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Candidates R06: Vintage Vishy!

by Sagar Shah - 18/03/2016

After Vishy lost his fourth round game against Karjakin, it seemed as if this tournament was not going to be nothing special. But his detractors just don't learn from their past experience! It's true and he proved it once again - It's impossible to write Vishy off! In the sixth round of the Candidates 2016, Anand played a sublime attacking game to dispatch Peter Svidler in just 24 moves. What makes this even more amazing is the fact that Peter was so well prepared in this tournament and in some of the games he played theory until the 24th move mark! But he couldn't withstand the roar of the Madras Tiger. We have indepth analysis for you by IM Sagar Shah from Moscow!

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[Event "Candidates 2016"]
[Site "?"]
[Date "2016.03.17"]
[Round "6"]
[White "Anand, Viswanathan"]
[Black "Svidler, Peter"]
[Result "1-0"]
[ECO "C88"]
[WhiteElo "2762"]
[BlackElo "2757"]
[Annotator "Sagar Shah"]
[PlyCount "47"]
{What a victory for Vishy Anand! Completely emphatic. Let's have a look at the
game to see what really went right for him and wrong for Svidler.} 1. e4 e5 2.
Nf3 Nc6 3. Bb5 a6 4. Ba4 Nf6 5. O-O Be7 6. Re1 b5 7. Bb3 O-O 8. a4 Bb7 {
Although this is the main move in the position, yet Anand thought for a good
ten minutes, why? Because Svidler has got the position 13 times in his games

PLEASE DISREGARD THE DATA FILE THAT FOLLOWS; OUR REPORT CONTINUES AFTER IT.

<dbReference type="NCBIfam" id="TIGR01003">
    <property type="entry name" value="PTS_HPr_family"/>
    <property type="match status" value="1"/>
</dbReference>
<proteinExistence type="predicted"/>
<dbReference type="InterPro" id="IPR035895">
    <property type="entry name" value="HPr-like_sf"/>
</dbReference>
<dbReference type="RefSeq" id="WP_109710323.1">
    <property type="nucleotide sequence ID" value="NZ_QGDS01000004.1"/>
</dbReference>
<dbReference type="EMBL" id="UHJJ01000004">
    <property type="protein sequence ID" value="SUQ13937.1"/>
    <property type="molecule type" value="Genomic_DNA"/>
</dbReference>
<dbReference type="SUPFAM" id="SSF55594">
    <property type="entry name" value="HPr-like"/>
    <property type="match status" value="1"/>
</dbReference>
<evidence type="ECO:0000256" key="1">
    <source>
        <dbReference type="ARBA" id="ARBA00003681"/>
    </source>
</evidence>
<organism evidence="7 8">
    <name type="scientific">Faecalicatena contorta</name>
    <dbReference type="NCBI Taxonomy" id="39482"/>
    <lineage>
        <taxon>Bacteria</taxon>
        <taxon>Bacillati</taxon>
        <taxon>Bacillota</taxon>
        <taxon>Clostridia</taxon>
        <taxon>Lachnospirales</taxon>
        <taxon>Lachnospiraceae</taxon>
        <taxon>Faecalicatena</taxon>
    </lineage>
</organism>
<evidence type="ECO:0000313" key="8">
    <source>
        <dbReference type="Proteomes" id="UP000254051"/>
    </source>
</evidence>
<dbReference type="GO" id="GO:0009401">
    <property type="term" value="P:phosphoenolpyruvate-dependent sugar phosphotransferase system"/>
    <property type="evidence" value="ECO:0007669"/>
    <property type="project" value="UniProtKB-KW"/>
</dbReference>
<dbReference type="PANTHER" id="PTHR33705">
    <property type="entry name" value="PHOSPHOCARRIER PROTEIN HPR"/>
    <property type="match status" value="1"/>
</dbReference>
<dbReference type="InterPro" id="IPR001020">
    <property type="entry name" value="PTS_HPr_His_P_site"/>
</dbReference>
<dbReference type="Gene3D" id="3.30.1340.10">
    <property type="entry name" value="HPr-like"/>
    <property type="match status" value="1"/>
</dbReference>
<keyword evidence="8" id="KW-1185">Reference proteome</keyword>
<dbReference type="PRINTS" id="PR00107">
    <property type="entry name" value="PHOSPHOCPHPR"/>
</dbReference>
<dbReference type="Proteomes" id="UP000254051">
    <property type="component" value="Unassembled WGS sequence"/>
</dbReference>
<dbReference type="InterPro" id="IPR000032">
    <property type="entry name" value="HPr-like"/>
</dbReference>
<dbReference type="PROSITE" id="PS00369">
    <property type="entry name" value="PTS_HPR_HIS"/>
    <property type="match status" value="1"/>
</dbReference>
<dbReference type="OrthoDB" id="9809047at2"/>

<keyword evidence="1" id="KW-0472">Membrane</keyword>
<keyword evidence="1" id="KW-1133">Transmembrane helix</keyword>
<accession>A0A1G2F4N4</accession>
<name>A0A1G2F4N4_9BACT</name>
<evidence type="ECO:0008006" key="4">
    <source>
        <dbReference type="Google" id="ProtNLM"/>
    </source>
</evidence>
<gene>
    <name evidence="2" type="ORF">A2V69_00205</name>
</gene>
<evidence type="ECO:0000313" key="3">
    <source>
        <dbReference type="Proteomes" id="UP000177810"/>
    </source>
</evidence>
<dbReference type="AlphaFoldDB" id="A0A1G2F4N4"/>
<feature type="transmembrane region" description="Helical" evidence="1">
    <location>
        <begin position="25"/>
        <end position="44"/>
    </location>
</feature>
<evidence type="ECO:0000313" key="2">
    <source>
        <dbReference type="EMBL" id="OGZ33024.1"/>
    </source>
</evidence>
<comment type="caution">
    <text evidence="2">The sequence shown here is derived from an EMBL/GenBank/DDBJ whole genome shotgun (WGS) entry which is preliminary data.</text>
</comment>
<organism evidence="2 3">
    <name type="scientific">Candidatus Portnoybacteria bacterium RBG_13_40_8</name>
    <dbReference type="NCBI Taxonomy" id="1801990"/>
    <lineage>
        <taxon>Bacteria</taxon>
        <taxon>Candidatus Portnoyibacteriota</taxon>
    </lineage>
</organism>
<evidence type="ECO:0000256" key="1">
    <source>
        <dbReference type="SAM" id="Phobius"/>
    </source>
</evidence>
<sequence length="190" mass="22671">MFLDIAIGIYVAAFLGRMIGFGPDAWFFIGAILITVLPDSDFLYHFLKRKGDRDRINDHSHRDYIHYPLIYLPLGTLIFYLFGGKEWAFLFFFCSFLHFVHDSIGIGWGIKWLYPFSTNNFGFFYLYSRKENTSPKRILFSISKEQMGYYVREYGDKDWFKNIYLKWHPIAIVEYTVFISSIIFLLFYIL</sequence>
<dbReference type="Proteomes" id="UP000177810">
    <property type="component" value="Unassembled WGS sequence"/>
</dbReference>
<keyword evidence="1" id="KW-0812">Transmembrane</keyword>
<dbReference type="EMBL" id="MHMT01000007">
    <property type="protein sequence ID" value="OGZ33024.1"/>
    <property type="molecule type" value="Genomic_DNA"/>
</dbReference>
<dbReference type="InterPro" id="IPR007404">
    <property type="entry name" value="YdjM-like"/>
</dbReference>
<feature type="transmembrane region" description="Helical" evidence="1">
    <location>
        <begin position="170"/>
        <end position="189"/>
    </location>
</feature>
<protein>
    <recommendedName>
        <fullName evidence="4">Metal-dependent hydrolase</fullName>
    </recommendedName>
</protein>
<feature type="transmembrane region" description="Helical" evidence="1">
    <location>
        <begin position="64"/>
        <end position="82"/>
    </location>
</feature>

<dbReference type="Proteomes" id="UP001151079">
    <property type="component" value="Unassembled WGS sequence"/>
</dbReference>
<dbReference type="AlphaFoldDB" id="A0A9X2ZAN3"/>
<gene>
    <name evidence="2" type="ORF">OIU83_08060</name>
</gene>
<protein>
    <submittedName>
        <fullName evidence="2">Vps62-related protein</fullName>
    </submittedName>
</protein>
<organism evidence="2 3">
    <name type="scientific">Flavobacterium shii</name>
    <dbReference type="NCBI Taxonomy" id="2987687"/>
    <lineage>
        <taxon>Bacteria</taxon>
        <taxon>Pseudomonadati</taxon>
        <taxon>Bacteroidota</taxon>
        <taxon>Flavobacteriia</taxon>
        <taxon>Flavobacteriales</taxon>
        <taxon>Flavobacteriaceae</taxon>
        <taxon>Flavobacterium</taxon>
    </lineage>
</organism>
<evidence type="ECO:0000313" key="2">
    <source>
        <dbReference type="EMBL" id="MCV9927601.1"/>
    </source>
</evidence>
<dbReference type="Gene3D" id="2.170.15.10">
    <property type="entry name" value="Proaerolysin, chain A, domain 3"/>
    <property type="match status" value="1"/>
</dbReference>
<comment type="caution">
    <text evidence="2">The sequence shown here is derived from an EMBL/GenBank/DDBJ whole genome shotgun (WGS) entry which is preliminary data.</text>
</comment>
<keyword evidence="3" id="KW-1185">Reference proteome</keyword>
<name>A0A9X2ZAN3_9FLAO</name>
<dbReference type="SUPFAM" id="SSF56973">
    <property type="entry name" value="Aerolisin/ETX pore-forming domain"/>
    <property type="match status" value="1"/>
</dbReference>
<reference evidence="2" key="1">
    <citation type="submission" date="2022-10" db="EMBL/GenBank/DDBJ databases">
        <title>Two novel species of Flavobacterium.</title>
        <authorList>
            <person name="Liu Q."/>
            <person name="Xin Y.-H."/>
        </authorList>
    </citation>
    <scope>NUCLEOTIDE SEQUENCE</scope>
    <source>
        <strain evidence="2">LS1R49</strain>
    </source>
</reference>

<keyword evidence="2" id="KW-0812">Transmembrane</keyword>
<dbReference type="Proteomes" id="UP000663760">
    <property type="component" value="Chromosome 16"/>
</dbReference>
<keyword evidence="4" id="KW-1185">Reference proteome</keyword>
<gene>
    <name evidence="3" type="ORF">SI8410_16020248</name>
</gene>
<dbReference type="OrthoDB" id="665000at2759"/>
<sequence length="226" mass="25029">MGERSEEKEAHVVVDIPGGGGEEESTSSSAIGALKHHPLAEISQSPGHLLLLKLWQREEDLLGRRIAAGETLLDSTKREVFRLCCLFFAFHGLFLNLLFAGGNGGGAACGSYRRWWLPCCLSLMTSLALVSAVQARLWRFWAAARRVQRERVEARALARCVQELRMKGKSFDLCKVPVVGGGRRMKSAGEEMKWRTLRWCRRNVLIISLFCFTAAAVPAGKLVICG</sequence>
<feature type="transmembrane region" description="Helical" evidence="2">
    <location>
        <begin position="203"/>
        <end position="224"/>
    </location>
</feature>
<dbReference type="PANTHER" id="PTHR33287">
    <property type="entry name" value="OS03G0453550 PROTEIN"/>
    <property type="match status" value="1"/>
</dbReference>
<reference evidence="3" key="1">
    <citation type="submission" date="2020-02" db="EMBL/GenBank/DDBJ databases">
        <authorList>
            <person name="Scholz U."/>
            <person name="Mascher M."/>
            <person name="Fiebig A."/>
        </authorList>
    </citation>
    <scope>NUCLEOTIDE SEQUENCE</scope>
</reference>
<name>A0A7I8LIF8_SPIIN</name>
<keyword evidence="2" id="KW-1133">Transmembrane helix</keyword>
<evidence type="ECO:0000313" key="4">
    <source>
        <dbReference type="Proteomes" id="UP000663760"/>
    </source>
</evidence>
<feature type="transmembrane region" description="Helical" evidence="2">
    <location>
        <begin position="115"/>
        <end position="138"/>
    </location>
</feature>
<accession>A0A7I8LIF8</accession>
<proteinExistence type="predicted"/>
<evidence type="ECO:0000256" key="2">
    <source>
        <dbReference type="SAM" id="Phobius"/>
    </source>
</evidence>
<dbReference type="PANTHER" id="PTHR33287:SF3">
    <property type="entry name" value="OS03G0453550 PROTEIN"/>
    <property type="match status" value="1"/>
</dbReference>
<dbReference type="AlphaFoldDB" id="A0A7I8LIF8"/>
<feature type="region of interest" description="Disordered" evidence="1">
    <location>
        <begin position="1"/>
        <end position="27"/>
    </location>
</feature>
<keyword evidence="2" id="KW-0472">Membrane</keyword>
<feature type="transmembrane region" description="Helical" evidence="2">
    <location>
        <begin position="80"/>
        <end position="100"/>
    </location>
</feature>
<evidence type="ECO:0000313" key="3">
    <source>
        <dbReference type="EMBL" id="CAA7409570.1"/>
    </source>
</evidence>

and all the times he has chosen this move.} (8... b4 {is Svidler's move.}) 9.
d3 Re8 10. Nbd2 Bf8 11. c3 Na5 12. Bc2 c5 {This is all very standard Ruy Lopez
stuff. Now White must remain consistent and break in the centre with d4.} 13.
d4 exd4 {This came as a bit of a surprise to Anand. But Peter was mainly
trying to play very concrete chess.} 14. cxd4 d5 $6 {Although this is very
thematic. It is extremely dangerous. The main reason being that the two
bishops on c1 and c2 are opened up against the black king.} (14... cxd4 {
Looks like the best way for Black to proceed.} 15. e5 Nd5 16. axb5 axb5 17.
Nxd4 Nb4 18. Bb1 $13 {is an interesting game.}) 15. e5 Ne4 {This was a
critical position where Anand took a lot of time. There are a lot of captures.
As Anand correctly pointed out that the main question to him was whether to
take on b5 or not. On one hand keeping the a-file closed keeps the rook on the
back rank safeguarding it. On the other hand the rook doesn't take part in the
game. It is a very difficult decision to make and almost impossible to see
what possibilites may arise after say eight to ten moves. But this is where
intuition comes into picture and Anand felt that bringing the a1 rook into the
game was more important and that explains his next move.} 16. axb5 (16. Nxe4
dxe4 17. Rxe4 {Now this exchange sacrifice is not as effective as in the game.}
(17. Bxe4 Bxe4 18. Rxe4 Qd5 $1 {Important to blockade the d-pawn before
attacking it.} 19. Re3 (19. Qe2 Nb3 $17) 19... Nc6 $15) 17... Nb3 $1 18. Ng5 (
18. Rh4 Bxf3 19. Bxh7+ Kh8 20. Rh3 Bxd1 21. Bg6+ $11 {All of these analyses
leads us to the fact that Anand's decision of taking axb5 was better than not
taking.}) 18... Nxa1 19. Qh5 Qxg5 $1 20. Bxg5 g6 (20... Nxc2 21. Rh4 h6 22.
Bxh6 g6 23. Rg4 Nxd4 24. Rxg6+ fxg6 25. Qxg6+ Kh8 $11) 21. Qd1 Nxc2 22. Qxc2
Bxe4 23. Qxe4 cxd4 $15 {Only Black can be better here.}) 16... axb5 (16... Nxd2
$2 17. Bxd2 axb5 18. Bxh7+ $1 {wins! It's a standard Greek Gift!} Kxh7 19. Ng5+
Kg8 (19... Kg6 20. Qg4 $18) 20. Qh5 $18) (16... cxd4 $6 17. bxa6 Rxa6 18. Nxe4
dxe4 19. Bxe4 Bxe4 20. Rxe4 Bc5 21. b4 $1 Bxb4 22. Rxd4 Qb8 23. Qd3 $18) 17.
Nxe4 dxe4 18. Rxe4 $1 {This move might be as natural for a player like Anand